A new test can detect Plasmodium falciparum gametocyte carriers in saliva samples, providing a point-of-need rapid diagnostic test for malaria.
Clinicians typically use blood samples to test for malaria, but these tests often miss subclinical parasite infections that cause the disease, leading to incorrect results. But now, investigators have developed a rapid lateral flow assay that can detect the subclinical presence of a protein biomarker for malaria in saliva.
A research article published in Science Translational Medicine indicates that the investigative team conducted a “cross-sectional, multi-omics” study of saliva from 364 children with subclinical malaria infections in Cameroon and Zambia and produced a prototype point-of-need rapid diagnostic test that detects Plasmodium falciparum gametocyte carriers.
According to World Health Organization (WHO), Plasmodium falciparum accounts for approximately 99% of malaria cases in Africa, 62.8% of cases in South-East Asia, 69% of cases in Eastern Mediterranean, and 71.9% of cases in the Western Pacific.
The investigators report that the test is able to identify “submicroscopic carriage” outside of clinical settings and can even analyze archived saliva samples.
The investigative team comprised 24 investigators and the proof-of-concept study was conducted in more than 300 children in the African nations of Cameroon, Zambia, and Sierra Leone.
Early detection of malaria prior to the onset of symptoms is critical because asymptomatic individuals who carry the parasite are the reservoirs that lead to further transmission of the disease.
According to the WHO, adults living in areas where malaria is endemic can develop partial immunity; therefore, children under the age of 5 are at a higher risk for malaria infection, illness, and death.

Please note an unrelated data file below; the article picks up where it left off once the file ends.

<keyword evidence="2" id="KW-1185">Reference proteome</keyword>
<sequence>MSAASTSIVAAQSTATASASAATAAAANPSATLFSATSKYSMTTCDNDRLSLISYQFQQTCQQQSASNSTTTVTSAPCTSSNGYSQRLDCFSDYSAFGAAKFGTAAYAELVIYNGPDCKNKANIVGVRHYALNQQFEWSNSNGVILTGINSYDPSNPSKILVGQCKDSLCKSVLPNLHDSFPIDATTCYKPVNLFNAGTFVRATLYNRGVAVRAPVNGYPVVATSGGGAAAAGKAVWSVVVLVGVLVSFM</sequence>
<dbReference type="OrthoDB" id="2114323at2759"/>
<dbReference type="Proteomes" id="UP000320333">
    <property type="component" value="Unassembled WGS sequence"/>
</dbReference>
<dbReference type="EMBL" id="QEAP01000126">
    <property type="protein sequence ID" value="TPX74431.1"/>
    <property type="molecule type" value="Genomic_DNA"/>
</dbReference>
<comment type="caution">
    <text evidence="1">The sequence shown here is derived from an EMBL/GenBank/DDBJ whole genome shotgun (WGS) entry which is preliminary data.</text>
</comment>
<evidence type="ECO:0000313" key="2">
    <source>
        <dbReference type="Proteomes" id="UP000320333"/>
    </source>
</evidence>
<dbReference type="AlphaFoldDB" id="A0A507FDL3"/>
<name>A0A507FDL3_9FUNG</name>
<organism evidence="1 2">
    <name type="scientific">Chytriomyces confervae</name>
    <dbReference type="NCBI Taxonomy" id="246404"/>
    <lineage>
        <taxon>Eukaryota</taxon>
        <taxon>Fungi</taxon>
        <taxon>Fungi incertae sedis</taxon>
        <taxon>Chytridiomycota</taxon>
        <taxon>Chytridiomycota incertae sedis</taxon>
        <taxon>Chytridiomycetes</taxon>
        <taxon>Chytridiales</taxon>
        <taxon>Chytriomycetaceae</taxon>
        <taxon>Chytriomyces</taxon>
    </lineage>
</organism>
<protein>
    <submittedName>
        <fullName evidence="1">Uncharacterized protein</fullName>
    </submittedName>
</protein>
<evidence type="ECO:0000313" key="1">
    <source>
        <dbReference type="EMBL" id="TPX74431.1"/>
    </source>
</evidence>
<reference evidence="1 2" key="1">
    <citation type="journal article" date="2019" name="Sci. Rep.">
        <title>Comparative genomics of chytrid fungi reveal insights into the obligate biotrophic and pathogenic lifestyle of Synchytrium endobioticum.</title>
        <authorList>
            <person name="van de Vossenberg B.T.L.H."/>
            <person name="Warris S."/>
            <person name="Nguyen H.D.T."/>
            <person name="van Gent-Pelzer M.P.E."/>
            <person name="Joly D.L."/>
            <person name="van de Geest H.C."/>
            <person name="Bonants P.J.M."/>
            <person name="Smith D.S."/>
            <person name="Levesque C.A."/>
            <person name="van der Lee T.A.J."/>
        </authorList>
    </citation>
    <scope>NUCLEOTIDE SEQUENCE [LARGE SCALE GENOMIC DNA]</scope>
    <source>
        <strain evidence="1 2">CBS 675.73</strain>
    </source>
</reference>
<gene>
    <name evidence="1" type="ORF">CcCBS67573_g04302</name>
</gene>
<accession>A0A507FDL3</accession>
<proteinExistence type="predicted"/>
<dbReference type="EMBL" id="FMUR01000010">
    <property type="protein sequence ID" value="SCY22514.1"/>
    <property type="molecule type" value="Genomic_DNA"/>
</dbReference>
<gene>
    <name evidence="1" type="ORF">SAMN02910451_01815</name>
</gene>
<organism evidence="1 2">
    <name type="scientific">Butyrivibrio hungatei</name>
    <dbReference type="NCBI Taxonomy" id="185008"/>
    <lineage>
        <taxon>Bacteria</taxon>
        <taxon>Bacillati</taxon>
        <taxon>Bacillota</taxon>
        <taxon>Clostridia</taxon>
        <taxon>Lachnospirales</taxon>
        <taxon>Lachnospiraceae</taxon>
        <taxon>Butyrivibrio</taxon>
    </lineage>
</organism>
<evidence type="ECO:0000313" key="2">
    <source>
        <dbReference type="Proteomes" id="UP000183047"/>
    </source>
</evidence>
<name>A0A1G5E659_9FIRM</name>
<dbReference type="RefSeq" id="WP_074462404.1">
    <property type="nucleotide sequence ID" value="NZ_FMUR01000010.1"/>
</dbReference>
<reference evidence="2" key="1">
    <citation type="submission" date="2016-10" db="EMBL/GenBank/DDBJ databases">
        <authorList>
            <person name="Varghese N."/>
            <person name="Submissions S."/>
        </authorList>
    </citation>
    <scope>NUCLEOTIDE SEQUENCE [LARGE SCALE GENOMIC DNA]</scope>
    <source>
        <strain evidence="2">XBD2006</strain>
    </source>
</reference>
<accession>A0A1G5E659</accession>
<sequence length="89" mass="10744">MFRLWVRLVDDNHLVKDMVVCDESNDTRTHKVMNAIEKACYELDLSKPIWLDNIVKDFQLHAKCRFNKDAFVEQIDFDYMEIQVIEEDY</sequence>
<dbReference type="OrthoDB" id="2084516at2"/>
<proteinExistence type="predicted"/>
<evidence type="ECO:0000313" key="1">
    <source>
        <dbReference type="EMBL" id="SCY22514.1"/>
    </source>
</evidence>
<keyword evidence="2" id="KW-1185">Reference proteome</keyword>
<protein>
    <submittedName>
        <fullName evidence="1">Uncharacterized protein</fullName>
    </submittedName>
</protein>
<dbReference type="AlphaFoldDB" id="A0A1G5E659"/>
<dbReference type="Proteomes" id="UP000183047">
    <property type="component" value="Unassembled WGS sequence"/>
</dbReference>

“We are trying to understand malaria transmission by working with people who are not yet sick because those are the people we miss in the clinic,” Rhoel Dinglasan, associate professor of infectious diseases in the College of Veterinary Medicine at the University of Florida Emerging Pathogens Institute and study author, said in a statement. “Malaria is like a big iceberg that we’ve always chipped away at on top, above the water line. But it’s the bottom of the iceberg, this reservoir for transmission, that we don’t understand because it’s a population that, until now, we could not see.”
The saliva test is a more efficient option because it is non-invasive, reducing the anxiety accompanied with blood drawing, and does not require trained clinicians. Additionally, because the test consists of the submission of a saliva sample, it can be administered outside of clinical settings. Early detection can lead to early treatment and the prevention of disease and further transmission of malaria.
Additionally, the test can detect essential proteins that the parasite needs for survival, which should eliminate any issues called by mutation of the virus and keep the test long-term effective.
“The ultimate goal really is to be able to develop a diagnostic that’s based on saliva that will allow us to differentially diagnose an individual who presents in a clinic [or school] to identify really quickly do they have malaria?” Dr. Dinglasan stated further.
The development of the test was led by Dr. Dinglasan, who began working on the project while a faculty member at Johns Hopkins University in 2014. The project received funding from the Bill and Melinda Gates Foundation.